Ragged Lady, the — Complete eBook

This eBook from the Gutenberg Project consists of approximately 127 pages of information about Ragged Lady, the — Complete.

“Will you kindly read that passage over again?” Milray asked as Clementina paused at the end of a certain paragraph.  She read it, while he listened attentively.  “Could you tell me just what you understand by that?” he pursued, as if he really expected Clementina to instruct him.

She hesitated a moment before she answered, “I don’t believe I undastand anything at all.”

“Do you know,” said Milray, “that’s exactly my own case?  And I’ve an idea that the author is in the same box,” and Clementina perceived she might laugh, and laughed discreetly.

Milray seemed to feel the note of discreetness in her laugh, and he asked, smiling, “How old did you tell me you were?”

“I’m sixteen,” said Clementina.

“It’s a great age,” said Milray.  “I remember being sixteen myself; I have never been so old since.  But I was very old for my age, then.  Do you think you are?”

“I don’t believe I am,” said Clementina, laughing again, but still very discreetly.

“Then I should like to tell you that you have a very agreeable voice.  Do you sing?”

“No’m—­no, sir—­no,” said Clementina, “I can’t sing at all.”

“Ah, that’s very interesting,” said Milray, “but it’s not surprising.  I wish I could see your face distinctly; I’ve a great curiosity about matching voices and faces; I must get Mrs. Milray to tell me how you look.  Where did you pick up your pretty knack at reading?  In school, here?”

“I don’t know,” answered Clementina.  “Do I read-the way you want?”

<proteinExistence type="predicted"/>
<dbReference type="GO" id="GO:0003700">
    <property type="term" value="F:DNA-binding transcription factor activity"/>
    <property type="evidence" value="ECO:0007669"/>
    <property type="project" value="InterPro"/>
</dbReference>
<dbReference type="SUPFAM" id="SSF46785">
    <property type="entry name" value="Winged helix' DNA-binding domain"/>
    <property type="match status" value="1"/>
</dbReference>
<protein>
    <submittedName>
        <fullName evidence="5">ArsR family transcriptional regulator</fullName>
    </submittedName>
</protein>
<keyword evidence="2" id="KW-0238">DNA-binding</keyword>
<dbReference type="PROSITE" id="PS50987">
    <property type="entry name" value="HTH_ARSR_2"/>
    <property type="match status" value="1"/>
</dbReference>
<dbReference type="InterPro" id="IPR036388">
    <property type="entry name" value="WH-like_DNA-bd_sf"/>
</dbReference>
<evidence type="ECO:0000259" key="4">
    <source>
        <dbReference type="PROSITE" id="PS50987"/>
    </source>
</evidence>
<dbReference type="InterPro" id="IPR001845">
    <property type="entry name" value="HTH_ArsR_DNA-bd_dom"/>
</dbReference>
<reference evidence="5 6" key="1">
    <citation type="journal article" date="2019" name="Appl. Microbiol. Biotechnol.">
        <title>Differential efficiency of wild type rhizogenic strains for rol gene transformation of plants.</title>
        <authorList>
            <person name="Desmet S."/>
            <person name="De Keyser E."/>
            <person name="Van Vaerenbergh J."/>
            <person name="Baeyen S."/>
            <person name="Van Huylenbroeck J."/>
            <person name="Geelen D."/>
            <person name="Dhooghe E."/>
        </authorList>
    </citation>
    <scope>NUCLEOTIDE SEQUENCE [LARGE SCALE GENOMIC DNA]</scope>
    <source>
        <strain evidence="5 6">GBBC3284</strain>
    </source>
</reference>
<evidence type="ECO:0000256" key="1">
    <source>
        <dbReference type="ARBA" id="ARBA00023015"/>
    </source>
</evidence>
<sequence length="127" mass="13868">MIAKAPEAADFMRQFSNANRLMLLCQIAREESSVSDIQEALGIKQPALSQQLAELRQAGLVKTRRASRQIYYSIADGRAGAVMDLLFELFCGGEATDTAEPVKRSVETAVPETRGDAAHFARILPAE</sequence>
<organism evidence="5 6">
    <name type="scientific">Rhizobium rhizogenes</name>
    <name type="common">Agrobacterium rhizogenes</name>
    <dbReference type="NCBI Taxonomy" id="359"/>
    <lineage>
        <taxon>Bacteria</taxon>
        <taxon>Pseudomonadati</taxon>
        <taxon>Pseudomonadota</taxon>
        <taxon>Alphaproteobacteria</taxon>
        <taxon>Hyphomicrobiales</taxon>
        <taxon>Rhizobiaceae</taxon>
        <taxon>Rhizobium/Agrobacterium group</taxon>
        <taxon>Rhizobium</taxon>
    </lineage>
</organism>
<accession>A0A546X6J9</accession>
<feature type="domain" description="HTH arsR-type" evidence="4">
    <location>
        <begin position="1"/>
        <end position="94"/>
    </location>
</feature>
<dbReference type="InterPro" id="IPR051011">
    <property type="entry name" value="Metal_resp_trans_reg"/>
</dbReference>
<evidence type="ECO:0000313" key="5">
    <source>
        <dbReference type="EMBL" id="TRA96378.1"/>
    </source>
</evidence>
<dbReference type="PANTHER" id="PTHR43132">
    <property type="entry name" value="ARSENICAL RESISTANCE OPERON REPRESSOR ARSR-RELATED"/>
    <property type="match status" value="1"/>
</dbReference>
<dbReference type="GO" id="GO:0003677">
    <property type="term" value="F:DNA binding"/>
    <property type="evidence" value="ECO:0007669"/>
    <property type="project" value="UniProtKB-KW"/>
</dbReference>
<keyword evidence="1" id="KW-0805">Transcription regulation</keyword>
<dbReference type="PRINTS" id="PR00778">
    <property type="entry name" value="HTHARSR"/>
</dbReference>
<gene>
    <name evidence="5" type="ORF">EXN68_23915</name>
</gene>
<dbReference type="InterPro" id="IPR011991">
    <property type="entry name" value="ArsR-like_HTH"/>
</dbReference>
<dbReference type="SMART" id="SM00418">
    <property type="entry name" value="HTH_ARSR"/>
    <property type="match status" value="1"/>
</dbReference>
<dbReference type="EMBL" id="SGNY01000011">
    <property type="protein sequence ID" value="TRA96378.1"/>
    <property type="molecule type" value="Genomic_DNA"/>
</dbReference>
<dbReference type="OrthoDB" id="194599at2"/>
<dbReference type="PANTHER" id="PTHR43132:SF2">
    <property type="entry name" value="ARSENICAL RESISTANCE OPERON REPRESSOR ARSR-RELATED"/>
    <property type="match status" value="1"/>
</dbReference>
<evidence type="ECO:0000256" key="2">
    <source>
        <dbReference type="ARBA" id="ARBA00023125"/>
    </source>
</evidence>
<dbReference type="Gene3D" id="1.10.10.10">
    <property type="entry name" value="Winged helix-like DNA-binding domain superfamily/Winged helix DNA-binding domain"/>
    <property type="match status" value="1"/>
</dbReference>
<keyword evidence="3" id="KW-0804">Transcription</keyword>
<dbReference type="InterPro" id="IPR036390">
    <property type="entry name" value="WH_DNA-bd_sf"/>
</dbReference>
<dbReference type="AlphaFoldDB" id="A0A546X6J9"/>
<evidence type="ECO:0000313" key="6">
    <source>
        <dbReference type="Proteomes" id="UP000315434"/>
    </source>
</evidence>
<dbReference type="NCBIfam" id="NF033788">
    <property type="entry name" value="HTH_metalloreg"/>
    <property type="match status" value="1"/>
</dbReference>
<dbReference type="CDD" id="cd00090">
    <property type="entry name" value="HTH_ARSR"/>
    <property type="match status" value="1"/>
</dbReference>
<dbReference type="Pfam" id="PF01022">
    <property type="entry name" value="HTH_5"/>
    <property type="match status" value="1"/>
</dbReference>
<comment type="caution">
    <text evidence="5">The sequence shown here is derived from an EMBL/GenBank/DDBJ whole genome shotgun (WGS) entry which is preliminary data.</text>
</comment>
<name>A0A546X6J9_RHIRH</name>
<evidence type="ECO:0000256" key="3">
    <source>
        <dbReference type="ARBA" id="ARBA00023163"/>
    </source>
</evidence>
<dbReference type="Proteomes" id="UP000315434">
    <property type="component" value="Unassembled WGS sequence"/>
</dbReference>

“Oh, perfectly.  You let the meaning come through—­when there is any.”

“Sometimes,” said Clementina ingenuously, “I read too fast; the children ah’ so impatient when I’m reading to them at home, and they hurry me.  But I can read a great deal slower if you want me to.”

“No, I’m impatient, too,” said Milray.  “Are there many of them,—­the children?”

“There ah’ six in all.”

“And are you the oldest?”

“Yes,” said Clementina.  She still felt it very blunt not to say sir, too, but she tried to make her tone imply the sir, as Mr. Gregory had bidden her.

“You’ve got a very pretty name.”

Clementina brightened.  “Do you like it?  Motha gave it to me; she took it out of a book that fatha was reading to her.”

“I like it very much,” said Milray.  “Are you tall for your age?”

“I guess I am pretty tall.”

“You’re fair, of course.  I can tell that by your voice; you’ve got a light-haired voice.  And what are your eyes?”

“Blue!” Clementina laughed at his pursuit.

“Ah, of course!  It isn’t a gray-eyed blonde voice.  Do you think—­has anybody ever told you-that you were graceful?”

“I don’t know as they have,” said Clementina, after thinking.

“And what is your own opinion?” Clementina began to feel her dignity infringed; she did not answer, and now Milray laughed.  “I felt the little tilt in your step as you came up.  It’s all right.  Shall we try for our friend’s meaning, now?”

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Ragged Lady, the — Complete from Project Gutenberg. Public domain.
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